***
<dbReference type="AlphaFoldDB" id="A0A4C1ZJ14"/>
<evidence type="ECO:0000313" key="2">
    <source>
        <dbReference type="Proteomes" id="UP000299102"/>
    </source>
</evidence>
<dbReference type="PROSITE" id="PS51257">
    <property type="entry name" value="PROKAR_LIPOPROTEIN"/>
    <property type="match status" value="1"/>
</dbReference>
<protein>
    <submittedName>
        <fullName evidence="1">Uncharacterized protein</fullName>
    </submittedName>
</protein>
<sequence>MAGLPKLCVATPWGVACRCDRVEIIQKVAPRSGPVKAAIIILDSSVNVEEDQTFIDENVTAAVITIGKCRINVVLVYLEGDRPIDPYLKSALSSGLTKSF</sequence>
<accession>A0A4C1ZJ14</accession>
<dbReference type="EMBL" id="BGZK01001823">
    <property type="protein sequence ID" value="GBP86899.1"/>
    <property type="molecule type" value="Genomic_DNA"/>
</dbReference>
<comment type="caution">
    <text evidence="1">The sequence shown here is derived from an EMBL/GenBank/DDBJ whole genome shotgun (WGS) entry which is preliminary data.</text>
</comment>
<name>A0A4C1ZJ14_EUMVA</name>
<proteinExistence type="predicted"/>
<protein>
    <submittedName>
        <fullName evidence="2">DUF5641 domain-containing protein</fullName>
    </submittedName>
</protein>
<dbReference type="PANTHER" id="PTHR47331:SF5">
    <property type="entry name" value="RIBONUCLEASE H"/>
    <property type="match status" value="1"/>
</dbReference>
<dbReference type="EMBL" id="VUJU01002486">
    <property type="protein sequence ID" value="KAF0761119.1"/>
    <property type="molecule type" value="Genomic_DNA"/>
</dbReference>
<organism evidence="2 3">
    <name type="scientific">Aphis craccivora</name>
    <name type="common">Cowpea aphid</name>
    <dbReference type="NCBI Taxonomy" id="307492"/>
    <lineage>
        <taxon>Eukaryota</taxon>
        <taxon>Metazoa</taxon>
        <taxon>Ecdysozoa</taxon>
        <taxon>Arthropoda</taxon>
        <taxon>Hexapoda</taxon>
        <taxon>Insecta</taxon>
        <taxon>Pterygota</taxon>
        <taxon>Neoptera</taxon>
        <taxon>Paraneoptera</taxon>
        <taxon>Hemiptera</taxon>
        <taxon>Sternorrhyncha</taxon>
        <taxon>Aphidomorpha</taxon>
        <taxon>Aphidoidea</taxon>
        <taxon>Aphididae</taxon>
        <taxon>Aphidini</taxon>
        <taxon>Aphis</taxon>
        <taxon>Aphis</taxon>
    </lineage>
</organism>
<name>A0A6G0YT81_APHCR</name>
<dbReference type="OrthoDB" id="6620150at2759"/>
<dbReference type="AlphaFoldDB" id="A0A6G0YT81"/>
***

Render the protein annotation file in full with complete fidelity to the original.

<dbReference type="AlphaFoldDB" id="A0A4C1ZJ14"/>
<evidence type="ECO:0000313" key="2">
    <source>
        <dbReference type="Proteomes" id="UP000299102"/>
    </source>
</evidence>
<dbReference type="PROSITE" id="PS51257">
    <property type="entry name" value="PROKAR_LIPOPROTEIN"/>
    <property type="match status" value="1"/>
</dbReference>
<protein>
    <submittedName>
        <fullName evidence="1">Uncharacterized protein</fullName>
    </submittedName>
</protein>
<sequence>MAGLPKLCVATPWGVACRCDRVEIIQKVAPRSGPVKAAIIILDSSVNVEEDQTFIDENVTAAVITIGKCRINVVLVYLEGDRPIDPYLKSALSSGLTKSF</sequence>
<accession>A0A4C1ZJ14</accession>
<dbReference type="EMBL" id="BGZK01001823">
    <property type="protein sequence ID" value="GBP86899.1"/>
    <property type="molecule type" value="Genomic_DNA"/>
</dbReference>
<comment type="caution">
    <text evidence="1">The sequence shown here is derived from an EMBL/GenBank/DDBJ whole genome shotgun (WGS) entry which is preliminary data.</text>
</comment>
<name>A0A4C1ZJ14_EUMVA</name>
<proteinExistence type="predicted"/>
<protein>
    <submittedName>
        <fullName evidence="2">DUF5641 domain-containing protein</fullName>
    </submittedName>
</protein>
<dbReference type="PANTHER" id="PTHR47331:SF5">
    <property type="entry name" value="RIBONUCLEASE H"/>
    <property type="match status" value="1"/>
</dbReference>
<dbReference type="EMBL" id="VUJU01002486">
    <property type="protein sequence ID" value="KAF0761119.1"/>
    <property type="molecule type" value="Genomic_DNA"/>
</dbReference>
<organism evidence="2 3">
    <name type="scientific">Aphis craccivora</name>
    <name type="common">Cowpea aphid</name>
    <dbReference type="NCBI Taxonomy" id="307492"/>
    <lineage>
        <taxon>Eukaryota</taxon>
        <taxon>Metazoa</taxon>
        <taxon>Ecdysozoa</taxon>
        <taxon>Arthropoda</taxon>
        <taxon>Hexapoda</taxon>
        <taxon>Insecta</taxon>
        <taxon>Pterygota</taxon>
        <taxon>Neoptera</taxon>
        <taxon>Paraneoptera</taxon>
        <taxon>Hemiptera</taxon>
        <taxon>Sternorrhyncha</taxon>
        <taxon>Aphidomorpha</taxon>
        <taxon>Aphidoidea</taxon>
        <taxon>Aphididae</taxon>
        <taxon>Aphidini</taxon>
        <taxon>Aphis</taxon>
        <taxon>Aphis</taxon>
    </lineage>
</organism>
<name>A0A6G0YT81_APHCR</name>
<dbReference type="OrthoDB" id="6620150at2759"/>
<dbReference type="AlphaFoldDB" id="A0A6G0YT81"/>